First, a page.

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Key dates over April 1918

1 2 3 4 5 6 7 8 9 10 11 12 13 14 15 16 17 18 19 20 21 22 23 24 25 26 27 28 29 30

Lives lost on this day: 39


Rolling casualty count: 9248

War Front:

1st Batt: Patrols went out to Gouzencourt in early am in fine weather. The 2nd East Lancs attacked Gouzencourt through our line and occupied a line beyond Gouzencourt.

2nd Batt: Enemy attack in the evening was repulsed. Two patrols went in am, both of which claimed that many men were killed. Heavy shelling all round Plougsteerte Wood and in fields around Armentieres. A heavy barrage on C Coy. resulted in 12 casualties.

3rd Batt: Batt continued to hold the line of the light railway all day, dispersing enemy patrols.

4th Batt: Batt heavily bombarded but held the position. There were many casualties, 2LT JH Watt was killed and 2LT CH Gorrie was wounded.

10th Batt: Enemy artillery shelled these trenches intermittently but no attack was made.

Home Front:

LADY DEERHURST ADDRESSES FARMERS – The Training of Land Girls - A meeting of the Worcester Farmer’s Union was held at the Star Hotel on Monday, Lady Deerhurst President of the Women’s War Agricultural Committee attended the meeting to explain the scheme of the Board of Agriculture to get girls trained for work on the land. She said that it was unlikely that the soldier labour which had been expected would be available and the various Committees were asked to get 30,000 women trained in the different Counties. So far farmers had been quite helpful. Training hostels were being started, but farmers and landlords could be of the greatest assistance if they would allow the girls to be trained on their farms and that would be much more practical training than they could get in the hostels. No expense would be incurred as the Government allowed the farmer 17s per week for the board and lodging of the girls for the girls for training of four or five weeks and a bonus at the end of it.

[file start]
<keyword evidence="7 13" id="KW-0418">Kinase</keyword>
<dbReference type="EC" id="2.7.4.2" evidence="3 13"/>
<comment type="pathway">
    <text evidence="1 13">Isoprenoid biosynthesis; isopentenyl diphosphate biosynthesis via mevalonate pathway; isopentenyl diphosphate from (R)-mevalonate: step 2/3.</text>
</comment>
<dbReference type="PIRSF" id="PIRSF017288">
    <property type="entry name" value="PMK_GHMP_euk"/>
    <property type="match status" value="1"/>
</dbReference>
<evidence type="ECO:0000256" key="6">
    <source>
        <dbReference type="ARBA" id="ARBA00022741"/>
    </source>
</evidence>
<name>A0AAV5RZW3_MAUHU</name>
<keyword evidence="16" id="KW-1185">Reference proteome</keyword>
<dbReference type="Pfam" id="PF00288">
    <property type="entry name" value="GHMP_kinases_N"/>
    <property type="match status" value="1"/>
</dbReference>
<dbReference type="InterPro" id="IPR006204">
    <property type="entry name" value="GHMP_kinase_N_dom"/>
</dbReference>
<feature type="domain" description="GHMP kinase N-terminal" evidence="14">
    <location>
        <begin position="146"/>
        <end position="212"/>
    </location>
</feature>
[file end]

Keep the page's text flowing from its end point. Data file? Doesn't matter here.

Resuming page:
WORCESTER COLLEGE FOR THE BLIND – Term End Concert – On Friday last a large number of people availed themselves of the invitation of the College Social and Literary Club and assembled in the Gymnasium to enjoy a concert given entirely by the students. Usually at such concerts well known professionals and amateurs give their services. Knowing that several of the students had considerable musical ability many asked the Headmaster that the boys might take a large share in the programme.

Information researched by The Worcestershire World War 100 team